Growing up, Kevin Paredes always knew he wanted to go into law—and that he wanted to do musical theatre. While the two fields don’t typically intersect, at NYU’s Gallatin School of Individualized Study he created a concentration to pursue both passions. Now, he’s studying his concentration, the American political System and the idea of justice, one day and belting show tunes in The Drowsy Chaperone the next.

A picture of a mock trial tournament where NYU rookie 1st and 3rd place allowing us to qualify for the regional championships
Making Friends, Finding Community

As a Peruvian-American and first-generation college student, Kevin arrived at NYU unsure what to expect. “I went in completely blind. I had no idea what I was getting into, and I didn’t know what questions to ask. Plus, I worried that I wouldn’t find anyone to relate to culturally,” he says. But Kevin’s fears quickly dissipated when he connected with other Peruvian-American students who, like him, were commuters living in New York or New Jersey. “There’s someone and something for everyone here. And I found a plethora of resources to help me along the way,” he adds. “Now, I’m in a position to provide guidance for students who are struggling, which is really important to me.”

Creating a Concentration at Gallatin

Raised in Queens, Kevin knew he wanted to stay close to home for college. Initially, he vacillated between NYU’s Tisch School of the Arts, lauded for its acting curriculum, and the College of Arts and Sciences (CAS), with its strong political science program. When he learned about Gallatin, where students design their own concentrations, he knew it was a perfect fit.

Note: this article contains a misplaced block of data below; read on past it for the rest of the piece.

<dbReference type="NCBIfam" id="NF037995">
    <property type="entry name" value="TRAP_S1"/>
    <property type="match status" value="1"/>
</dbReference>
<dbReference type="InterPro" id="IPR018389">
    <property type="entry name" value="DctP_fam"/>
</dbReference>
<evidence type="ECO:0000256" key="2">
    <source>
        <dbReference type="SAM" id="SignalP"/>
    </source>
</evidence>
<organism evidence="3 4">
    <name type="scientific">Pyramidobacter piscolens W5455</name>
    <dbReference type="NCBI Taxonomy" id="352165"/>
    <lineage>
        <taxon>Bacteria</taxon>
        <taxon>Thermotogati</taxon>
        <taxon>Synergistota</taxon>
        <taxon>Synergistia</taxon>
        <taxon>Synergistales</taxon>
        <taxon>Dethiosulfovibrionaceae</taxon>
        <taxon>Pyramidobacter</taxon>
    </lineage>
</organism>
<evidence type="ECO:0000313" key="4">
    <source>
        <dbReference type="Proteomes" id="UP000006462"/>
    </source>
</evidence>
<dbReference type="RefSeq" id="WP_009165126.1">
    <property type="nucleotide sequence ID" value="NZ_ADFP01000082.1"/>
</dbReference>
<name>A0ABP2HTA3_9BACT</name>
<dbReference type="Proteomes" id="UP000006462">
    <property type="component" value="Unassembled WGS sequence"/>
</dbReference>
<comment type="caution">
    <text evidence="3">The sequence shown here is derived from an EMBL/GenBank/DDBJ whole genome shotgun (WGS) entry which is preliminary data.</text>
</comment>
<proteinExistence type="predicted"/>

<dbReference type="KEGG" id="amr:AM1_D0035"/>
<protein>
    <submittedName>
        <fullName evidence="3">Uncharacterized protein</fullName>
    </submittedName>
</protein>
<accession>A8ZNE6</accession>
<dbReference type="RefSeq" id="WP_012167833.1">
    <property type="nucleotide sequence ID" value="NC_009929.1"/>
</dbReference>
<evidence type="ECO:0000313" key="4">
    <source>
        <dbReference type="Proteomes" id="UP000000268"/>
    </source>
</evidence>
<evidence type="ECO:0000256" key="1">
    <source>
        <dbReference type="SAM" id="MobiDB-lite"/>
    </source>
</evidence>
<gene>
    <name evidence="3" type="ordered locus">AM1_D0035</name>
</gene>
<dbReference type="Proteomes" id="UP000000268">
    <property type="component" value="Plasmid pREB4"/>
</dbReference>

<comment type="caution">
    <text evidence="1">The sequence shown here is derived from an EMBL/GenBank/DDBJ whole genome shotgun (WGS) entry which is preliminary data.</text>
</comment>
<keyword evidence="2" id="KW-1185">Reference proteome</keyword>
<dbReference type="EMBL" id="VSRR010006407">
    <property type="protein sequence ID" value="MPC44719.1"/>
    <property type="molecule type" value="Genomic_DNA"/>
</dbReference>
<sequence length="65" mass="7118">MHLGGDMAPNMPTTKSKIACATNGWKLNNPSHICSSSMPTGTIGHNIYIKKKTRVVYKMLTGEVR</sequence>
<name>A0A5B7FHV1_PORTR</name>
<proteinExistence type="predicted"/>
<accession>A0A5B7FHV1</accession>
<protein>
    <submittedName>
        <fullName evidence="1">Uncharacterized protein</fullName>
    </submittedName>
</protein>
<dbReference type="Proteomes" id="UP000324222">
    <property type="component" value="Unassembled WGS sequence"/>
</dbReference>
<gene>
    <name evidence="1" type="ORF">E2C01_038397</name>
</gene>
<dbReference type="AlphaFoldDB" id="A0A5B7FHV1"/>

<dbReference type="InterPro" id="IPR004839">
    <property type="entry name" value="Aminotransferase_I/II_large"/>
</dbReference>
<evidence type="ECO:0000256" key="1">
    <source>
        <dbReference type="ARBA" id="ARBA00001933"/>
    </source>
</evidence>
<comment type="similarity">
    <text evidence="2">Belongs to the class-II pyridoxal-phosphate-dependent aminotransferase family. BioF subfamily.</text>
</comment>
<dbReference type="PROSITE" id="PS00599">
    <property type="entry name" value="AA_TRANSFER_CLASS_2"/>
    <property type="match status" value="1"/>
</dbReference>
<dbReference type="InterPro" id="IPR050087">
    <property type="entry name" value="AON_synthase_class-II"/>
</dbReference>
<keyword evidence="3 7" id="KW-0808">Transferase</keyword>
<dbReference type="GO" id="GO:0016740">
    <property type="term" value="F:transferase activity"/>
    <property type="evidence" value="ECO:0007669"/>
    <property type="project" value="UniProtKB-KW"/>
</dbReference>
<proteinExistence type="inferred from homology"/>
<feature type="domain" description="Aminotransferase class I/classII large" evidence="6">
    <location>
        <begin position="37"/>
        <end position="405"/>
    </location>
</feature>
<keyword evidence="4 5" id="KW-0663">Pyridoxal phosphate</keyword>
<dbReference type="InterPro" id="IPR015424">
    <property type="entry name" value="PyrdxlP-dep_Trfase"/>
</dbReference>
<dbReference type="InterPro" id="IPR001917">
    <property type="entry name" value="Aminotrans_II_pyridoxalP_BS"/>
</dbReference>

Kevin’s first semester consisted of three political science classes and one acting class, a schedule he’s kept for each subsequent semester. Then, he began designing a concentration that spoke to his unique background and long-held career goals. “Originally, my concentration was called what politicians should study. I felt that modern politicians lack a lot of vital knowledge. But at Gallatin, I took an amazing variety of classes, and justice was a constant theme,” he says. “I’ve always struggled with the idea of justice: how we perceive it, what it is for different people. I want to change things from the inside out, but you have to learn what justice is before you can fight for it. I decided to study the American political system and the idea of justice to address our system’s inequities and discrepancies.”

Kevin Paredes dressed as a character from Seussical: The Musical
Out of the Classroom and Offstage

Kevin’s extracurricular activities support his legal and theatre coursework. He’s president of the Gallatin Law Society (GLS), human resources director for NYU Mock Trial, and a member of CAS Theatre and NYU Lamplighters.

Kevin was poised to take over as president of GLS in spring 2020. Then the pandemic hit, and life moved online. “We’d scheduled our first meeting for mid-March. So we took the spring and summer to regroup, and I’m excited to rebuild the community this fall,” he says. In keeping with his commitment to increasing knowledge of and access to our legal system, he explains, “The original purpose of GLS was to educate students who plan to dedicate themselves to legal careers. My vision is a bit different. I don’t want to exclude anyone who’s still debating a career in law. Going forward, GLS will open our doors to anyone and everyone who’s interested in exploring the legal world.” NYU Lamplighters meets a similar need in the wider New York community, creating accessible and inclusive performances for young audiences by performing at public schools across the city.

Achieving a Just Future

While the present is uncertain, Kevin’s future is clear: he wants to go to law school, become a prosecutor, and then pursue a career in politics. “I’ve learned so much at Gallatin, and I’m excited to put what I’ve learned into action. They say that change occurs in small increments, but I want to make big changes,” he affirms. “I hope to create a fairer system, built for all people, rather than perpetuating injustices, racial disparities, and violence. Our system hasn’t changed for many years, but with recent events, the future looks a bit brighter. I want to be a part of that.”